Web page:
And Chris, it's a question like yours that gets me thinking outside the box (Sometimes that's even a good thing).


Seeing the S-60 reminded me that Erickson Air-Crane has displayed an S-64 at OSH the last two years in a row ("Elvis" in 2009; "Goliath" in 2010).

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How significant would it be if the CASC were to display some of the major bits of the S-60 alongside a flyable S-64 at the planet's largest aviation venue? The publicity would literally be global. The coolness factor immeasurable.

How about CASC contacting Erickson or maybe Sikorsky about doing this? They may be interested in donating part or all of your expenses (tax write off for them). Mucho advertising $$ is spent on OSH, and an idea like this might be right up their alley. Even if they don't like the idea, I can't imagine establishing rapport with either Erickson or Sikorsky (especially their technical deptartments) being a bad thing. EAA also understands the heritage perspective. Brainstorming with them would undoubtedly yield more ideas than my poor brain can conjure.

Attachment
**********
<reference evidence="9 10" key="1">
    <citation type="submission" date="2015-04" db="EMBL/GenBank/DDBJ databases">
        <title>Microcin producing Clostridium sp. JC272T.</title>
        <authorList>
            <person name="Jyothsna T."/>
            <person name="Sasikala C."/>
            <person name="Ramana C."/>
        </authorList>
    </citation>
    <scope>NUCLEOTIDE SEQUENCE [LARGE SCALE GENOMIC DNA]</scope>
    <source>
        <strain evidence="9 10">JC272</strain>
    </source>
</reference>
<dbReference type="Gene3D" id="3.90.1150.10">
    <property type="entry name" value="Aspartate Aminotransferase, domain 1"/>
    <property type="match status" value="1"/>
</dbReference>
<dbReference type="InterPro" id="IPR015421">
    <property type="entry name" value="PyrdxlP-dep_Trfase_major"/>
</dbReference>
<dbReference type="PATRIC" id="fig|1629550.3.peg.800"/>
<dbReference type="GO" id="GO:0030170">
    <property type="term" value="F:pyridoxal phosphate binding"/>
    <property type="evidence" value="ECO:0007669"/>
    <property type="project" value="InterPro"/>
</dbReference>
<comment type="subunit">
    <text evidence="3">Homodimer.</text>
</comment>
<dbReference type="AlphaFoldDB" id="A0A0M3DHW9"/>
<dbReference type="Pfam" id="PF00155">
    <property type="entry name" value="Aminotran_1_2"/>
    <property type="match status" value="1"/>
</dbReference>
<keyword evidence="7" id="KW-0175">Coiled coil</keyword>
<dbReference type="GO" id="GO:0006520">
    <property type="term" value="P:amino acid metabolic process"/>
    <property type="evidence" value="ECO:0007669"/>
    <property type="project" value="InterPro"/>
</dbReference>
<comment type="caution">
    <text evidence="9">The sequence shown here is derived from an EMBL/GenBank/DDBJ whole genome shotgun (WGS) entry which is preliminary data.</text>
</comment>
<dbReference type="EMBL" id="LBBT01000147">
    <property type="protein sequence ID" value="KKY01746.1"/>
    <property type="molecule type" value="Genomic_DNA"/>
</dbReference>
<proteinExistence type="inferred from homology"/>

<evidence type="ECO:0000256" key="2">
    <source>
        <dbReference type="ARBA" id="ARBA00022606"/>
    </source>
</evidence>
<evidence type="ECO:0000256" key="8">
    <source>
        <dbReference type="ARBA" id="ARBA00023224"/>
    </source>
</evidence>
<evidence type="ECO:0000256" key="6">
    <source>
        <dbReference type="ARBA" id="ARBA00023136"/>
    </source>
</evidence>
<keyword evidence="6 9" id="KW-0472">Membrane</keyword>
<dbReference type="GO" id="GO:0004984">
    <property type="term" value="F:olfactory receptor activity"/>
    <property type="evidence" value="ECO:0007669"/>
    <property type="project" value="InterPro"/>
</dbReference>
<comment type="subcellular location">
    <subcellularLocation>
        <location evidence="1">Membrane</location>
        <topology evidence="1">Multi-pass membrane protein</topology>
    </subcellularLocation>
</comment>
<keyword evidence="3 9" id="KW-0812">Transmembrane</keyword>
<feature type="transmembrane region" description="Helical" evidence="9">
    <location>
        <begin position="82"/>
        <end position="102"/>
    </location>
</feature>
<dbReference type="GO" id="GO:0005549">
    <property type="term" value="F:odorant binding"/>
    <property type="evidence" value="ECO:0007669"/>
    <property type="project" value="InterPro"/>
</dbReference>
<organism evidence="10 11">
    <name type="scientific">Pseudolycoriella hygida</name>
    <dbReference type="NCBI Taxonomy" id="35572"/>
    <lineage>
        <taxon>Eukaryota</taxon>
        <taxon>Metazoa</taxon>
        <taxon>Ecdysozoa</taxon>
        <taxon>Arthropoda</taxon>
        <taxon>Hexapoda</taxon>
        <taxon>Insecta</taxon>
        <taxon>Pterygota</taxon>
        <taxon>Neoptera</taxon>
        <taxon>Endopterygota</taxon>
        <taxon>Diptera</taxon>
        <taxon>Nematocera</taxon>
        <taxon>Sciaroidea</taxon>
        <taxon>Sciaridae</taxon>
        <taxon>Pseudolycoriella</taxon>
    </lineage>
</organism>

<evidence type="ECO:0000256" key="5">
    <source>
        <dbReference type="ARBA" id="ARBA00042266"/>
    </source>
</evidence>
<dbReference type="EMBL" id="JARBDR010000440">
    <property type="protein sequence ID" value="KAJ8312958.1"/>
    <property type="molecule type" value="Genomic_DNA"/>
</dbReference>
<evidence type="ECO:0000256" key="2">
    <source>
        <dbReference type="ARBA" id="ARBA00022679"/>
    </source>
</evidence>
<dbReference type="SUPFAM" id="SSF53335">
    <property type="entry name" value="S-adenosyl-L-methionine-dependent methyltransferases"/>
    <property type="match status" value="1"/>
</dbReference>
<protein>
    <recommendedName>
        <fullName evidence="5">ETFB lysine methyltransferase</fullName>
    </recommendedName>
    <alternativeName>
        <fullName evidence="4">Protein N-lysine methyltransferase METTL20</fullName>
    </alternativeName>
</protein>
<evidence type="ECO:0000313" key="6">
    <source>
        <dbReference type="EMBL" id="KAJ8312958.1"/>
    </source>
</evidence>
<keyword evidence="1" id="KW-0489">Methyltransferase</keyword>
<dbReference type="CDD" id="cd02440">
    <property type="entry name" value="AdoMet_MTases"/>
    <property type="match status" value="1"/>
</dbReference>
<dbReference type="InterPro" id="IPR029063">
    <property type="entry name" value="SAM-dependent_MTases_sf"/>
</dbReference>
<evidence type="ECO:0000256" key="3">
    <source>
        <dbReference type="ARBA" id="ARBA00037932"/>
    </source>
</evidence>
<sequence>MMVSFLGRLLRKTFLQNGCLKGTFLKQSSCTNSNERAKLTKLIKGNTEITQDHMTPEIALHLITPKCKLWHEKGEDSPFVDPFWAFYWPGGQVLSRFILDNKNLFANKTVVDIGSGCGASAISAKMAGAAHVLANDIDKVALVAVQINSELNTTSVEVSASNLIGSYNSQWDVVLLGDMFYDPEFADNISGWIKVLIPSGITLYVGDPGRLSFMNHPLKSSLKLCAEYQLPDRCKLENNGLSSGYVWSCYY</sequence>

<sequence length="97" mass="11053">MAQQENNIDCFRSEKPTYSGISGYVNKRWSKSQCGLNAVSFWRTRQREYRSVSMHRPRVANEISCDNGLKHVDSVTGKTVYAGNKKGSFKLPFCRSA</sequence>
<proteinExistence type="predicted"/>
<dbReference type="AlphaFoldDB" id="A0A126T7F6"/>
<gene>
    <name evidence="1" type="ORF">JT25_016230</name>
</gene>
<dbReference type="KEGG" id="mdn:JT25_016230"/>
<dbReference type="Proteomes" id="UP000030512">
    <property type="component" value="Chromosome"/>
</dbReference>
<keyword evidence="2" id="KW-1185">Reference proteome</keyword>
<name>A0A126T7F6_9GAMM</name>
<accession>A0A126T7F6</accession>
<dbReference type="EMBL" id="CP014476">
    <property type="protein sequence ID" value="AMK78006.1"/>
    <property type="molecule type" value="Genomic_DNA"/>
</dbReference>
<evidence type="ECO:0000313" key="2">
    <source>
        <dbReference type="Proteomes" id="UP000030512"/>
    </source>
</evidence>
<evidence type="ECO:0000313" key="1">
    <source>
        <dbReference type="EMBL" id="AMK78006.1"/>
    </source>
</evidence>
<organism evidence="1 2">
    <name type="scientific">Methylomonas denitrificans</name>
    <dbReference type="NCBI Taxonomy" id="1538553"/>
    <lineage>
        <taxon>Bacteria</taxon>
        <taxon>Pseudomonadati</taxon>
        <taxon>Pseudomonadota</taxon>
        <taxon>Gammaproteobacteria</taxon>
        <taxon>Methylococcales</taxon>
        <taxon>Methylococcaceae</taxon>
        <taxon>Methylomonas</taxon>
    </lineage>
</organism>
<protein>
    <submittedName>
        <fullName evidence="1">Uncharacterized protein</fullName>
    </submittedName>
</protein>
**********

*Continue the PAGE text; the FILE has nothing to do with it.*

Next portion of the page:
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PostPosted: Mon Feb 28, 2011 1:28 pm 
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Dan K wrote:
How about CASC contacting Erickson or maybe Sikorsky about doing this? They may be interested in donating part or all of your expenses (tax write off for them). Mucho advertising $$ is spent on OSH, and an idea like this might be right up their alley.
Already happening! Drew has been in contact with Erickson and from what I gather there response has been very positive to our ambitions. Erickson is very excited to see the "granddaddy" of there business being restored. They apparently didn't even know the helicopter still existed!

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Last edited by Warbird Kid on Mon Feb 28, 2011 2:53 pm, edited 1 time in total.

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PostPosted: Mon Feb 28, 2011 2:26 pm 
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Good to hear that Chris.